By Todd Lyons
At the end of July I was invited down to Bogotá, Colombia, for a race that was part of the “Festival de Verano” (Festival of Summer). The people treated us great and the race was first class. The local government and the track invited us and paid for our entire trip. We were a bit skeptical about Bogotá being a dangerous place, but once we got there, we realized that it was safe city. We went out on the town a couple of the nights and the only thing we saw were people partying and having a good time. We also saw a lot of South American girls with nice booties!
Darrin Mitchell, Jason Richardson, Manuel Lopez (from Argentina), Jonathan “Mosquito” Suarez (from Venezuela), and I were the crew of riders who were invited to the race. We were there to compete against the best Colombian riders, including Santiago Silva, who is currently ranked #4 A-pro in the NBL. The guy who helped put the whole trip together was German Medina, who happens to be Randy Stumpfhauser’s trainer. We flew into Bogotá on Wednesday night only to find out that Percy missed his flight out of Tampa, FL, so Percy didn’t end up flying in until Friday night.
Thursday was our day for sightseeing. We first went to a museum right in the city. There were about a zillion dollars’ worth of gold in there from the early days of Colombia. I guess Colombia is known for its green emeralds as well. There were a couple of groups of school kids in the museum and as soon as the guys we were with told them that we were “famous BMX pros from the United States,” all hell broke loose. We couldn’t even walk through the exhibits without being mobbed for autographs. From there, we took a cable car up to the top of a mountain that overlooked all of Bogota. Later, we went to some crazy salt mine that has been transformed into a church and cathedral. It was amazing. We were hundreds of feet below the ground walking through these caves and then it would open up into a huge area with religious crosses carved into the walls. I guess people get married down there.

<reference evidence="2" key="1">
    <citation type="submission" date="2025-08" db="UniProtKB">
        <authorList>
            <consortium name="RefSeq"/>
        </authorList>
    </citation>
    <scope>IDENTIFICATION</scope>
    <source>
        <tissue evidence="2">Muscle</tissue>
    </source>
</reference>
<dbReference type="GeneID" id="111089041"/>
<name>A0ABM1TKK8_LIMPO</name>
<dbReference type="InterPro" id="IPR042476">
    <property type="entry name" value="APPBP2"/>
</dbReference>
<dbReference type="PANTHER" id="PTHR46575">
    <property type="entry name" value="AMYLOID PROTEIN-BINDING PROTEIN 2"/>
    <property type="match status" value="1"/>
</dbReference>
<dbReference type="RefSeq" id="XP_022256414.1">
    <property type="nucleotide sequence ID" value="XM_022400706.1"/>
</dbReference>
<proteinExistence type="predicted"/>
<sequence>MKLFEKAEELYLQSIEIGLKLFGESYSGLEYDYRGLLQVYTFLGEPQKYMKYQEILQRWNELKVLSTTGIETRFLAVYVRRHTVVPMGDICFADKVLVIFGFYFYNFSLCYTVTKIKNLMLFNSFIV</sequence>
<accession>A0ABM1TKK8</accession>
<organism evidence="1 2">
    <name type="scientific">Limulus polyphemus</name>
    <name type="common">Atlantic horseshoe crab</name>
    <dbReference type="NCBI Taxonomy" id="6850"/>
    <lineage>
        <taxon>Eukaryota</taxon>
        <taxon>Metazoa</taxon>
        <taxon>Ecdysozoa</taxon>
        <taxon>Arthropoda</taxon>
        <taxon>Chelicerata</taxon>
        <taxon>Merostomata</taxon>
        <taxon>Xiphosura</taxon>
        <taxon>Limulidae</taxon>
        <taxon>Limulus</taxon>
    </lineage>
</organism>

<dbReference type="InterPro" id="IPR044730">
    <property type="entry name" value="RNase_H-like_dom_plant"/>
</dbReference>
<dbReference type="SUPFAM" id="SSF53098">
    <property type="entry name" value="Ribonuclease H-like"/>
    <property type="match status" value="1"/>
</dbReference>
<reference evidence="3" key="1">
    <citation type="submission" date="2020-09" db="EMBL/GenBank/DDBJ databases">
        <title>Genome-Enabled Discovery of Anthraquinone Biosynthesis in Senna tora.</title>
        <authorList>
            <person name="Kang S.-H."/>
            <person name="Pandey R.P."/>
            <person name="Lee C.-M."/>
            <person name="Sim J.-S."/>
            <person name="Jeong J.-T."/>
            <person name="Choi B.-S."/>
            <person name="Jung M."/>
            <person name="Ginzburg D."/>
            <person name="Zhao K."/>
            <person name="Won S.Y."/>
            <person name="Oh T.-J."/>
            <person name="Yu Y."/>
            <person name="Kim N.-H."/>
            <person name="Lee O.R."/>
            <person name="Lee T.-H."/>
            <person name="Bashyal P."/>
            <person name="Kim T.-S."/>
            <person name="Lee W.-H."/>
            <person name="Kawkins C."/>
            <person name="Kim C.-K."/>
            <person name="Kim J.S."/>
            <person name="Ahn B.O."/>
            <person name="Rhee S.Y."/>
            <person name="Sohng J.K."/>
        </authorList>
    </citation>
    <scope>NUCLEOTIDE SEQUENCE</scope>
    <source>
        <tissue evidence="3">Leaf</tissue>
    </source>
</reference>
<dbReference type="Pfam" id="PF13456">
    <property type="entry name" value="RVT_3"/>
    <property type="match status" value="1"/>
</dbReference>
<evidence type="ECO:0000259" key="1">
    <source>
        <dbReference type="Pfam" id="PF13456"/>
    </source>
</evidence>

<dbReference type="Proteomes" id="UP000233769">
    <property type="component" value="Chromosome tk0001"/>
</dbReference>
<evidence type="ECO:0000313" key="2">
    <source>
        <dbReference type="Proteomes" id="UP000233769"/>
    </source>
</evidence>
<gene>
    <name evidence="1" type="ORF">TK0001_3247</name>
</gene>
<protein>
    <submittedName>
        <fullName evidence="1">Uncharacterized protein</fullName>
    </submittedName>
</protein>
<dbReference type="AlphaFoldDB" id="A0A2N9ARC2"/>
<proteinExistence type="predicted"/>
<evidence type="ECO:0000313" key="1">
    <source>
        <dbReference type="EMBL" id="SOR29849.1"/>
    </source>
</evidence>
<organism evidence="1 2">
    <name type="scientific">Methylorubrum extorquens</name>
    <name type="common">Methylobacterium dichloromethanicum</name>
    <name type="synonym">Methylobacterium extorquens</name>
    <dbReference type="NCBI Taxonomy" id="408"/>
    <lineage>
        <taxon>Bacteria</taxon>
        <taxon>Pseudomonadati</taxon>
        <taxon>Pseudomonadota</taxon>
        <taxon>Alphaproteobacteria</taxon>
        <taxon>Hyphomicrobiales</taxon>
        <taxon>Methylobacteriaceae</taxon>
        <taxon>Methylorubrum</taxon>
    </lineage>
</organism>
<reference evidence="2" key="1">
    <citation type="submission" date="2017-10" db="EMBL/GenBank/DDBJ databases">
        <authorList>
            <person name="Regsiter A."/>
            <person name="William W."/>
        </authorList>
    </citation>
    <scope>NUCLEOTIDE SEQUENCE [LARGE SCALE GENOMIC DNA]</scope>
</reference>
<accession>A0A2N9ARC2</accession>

We went out that night with a bunch of the Colombians. The cool thing while we were there was the crew of guys and girls who went everywhere with us and showed us around. They acted as our translators as well. Darrin and I drank way too much of the “Aguardiente”, which translates to “Fire Water.” I think it’s the national drink down there. Somehow, we stumbled into a “alternative” club later that evening and that was our cue to end our night and get back to the hotel… at 4am.
On Friday we went to the track for practice. We were well impressed with the track. It was way better than most of the tracks that we race on over here in the US. There were also some dirt jumpers building jumps for the weekend’s festivities. I watched some of the guys riding, and they were good! One guy named Julian was bustin’ turndown flips and other good stuff. He said that his nickname is “Nasty.” Man, there are Nastazio clones over the world! It rained a bit over the weekend, so the jumps never really got up and running.